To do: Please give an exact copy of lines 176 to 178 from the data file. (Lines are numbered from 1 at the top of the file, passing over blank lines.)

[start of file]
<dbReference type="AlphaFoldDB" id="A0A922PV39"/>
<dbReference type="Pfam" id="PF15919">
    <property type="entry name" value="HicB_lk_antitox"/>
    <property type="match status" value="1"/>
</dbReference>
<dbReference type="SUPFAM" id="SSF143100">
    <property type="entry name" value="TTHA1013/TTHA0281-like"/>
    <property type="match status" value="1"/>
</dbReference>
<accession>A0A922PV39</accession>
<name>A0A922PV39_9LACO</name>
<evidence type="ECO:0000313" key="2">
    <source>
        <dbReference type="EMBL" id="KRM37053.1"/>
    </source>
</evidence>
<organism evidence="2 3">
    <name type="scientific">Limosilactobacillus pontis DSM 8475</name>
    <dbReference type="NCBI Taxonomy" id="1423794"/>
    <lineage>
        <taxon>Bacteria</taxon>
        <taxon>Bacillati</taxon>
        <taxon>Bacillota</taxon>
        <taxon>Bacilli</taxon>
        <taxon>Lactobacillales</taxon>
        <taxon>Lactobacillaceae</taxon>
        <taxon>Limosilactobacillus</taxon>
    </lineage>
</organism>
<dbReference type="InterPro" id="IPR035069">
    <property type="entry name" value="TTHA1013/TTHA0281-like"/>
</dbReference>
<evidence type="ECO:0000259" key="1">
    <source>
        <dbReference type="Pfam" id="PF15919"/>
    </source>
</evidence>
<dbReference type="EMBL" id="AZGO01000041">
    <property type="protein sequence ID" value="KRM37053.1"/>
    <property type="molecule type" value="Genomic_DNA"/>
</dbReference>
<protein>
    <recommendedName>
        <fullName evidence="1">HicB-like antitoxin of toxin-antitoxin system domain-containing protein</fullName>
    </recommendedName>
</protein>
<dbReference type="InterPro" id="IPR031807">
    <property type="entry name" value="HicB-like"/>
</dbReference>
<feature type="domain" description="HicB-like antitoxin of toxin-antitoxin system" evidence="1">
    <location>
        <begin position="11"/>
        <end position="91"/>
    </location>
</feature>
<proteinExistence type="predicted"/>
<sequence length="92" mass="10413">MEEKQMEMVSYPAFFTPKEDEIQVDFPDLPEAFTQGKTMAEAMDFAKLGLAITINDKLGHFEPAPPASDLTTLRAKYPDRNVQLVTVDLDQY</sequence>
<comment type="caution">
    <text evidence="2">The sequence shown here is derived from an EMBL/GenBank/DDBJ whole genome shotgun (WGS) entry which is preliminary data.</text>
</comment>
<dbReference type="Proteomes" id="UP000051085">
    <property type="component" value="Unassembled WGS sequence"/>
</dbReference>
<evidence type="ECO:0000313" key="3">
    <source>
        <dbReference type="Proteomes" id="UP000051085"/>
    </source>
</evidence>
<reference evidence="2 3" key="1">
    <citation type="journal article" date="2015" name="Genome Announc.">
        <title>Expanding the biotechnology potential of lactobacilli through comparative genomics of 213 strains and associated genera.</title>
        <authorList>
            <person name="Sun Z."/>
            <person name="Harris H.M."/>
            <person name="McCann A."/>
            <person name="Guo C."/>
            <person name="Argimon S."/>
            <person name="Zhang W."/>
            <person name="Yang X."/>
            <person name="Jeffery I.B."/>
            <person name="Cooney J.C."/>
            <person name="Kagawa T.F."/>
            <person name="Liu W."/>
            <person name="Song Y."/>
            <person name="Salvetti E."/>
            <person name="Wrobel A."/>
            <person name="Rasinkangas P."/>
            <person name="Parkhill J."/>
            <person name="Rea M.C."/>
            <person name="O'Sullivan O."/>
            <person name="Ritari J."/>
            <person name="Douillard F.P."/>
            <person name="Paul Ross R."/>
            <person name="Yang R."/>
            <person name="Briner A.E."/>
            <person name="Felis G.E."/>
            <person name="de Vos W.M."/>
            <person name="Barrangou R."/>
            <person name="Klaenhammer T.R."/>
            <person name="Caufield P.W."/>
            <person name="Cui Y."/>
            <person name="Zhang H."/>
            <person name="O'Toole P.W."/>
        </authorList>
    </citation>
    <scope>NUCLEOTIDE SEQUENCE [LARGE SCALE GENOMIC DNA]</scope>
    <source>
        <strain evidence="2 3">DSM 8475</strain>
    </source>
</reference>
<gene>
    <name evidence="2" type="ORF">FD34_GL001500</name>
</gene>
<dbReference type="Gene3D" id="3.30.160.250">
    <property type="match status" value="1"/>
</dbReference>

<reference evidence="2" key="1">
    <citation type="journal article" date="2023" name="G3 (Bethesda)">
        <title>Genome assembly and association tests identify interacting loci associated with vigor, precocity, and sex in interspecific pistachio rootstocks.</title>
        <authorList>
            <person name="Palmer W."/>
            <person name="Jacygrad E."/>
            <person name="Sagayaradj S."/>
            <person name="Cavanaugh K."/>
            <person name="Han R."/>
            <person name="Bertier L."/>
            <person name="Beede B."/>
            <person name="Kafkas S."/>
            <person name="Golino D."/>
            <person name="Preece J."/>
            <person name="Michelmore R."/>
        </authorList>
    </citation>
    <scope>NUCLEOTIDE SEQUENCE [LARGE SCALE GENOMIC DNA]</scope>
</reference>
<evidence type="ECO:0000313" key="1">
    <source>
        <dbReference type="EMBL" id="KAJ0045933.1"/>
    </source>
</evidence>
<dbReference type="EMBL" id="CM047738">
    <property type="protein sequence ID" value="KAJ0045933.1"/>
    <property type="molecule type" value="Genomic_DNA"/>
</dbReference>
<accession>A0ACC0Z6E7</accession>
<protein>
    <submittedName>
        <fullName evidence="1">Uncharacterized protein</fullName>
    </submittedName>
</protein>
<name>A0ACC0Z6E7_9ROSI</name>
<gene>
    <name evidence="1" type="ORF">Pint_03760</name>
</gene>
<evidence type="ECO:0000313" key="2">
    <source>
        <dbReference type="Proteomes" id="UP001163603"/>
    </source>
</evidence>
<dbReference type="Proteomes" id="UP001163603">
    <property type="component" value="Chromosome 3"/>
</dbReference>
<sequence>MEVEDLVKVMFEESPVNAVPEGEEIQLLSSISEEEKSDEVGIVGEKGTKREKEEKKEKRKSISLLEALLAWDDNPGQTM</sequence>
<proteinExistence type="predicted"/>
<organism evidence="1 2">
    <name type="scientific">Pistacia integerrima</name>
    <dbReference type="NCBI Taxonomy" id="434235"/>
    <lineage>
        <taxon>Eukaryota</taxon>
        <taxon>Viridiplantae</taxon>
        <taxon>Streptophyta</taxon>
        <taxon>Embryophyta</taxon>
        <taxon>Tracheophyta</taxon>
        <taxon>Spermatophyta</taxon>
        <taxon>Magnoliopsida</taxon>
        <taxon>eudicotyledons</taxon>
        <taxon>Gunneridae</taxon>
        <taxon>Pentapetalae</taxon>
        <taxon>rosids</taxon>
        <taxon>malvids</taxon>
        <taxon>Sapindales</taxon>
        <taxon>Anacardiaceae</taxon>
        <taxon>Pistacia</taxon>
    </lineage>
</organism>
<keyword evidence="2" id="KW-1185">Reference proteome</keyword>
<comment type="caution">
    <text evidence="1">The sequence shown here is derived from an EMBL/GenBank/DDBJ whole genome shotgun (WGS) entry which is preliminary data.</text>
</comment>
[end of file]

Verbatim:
        <taxon>eudicotyledons</taxon>
        <taxon>Gunneridae</taxon>
        <taxon>Pentapetalae</taxon>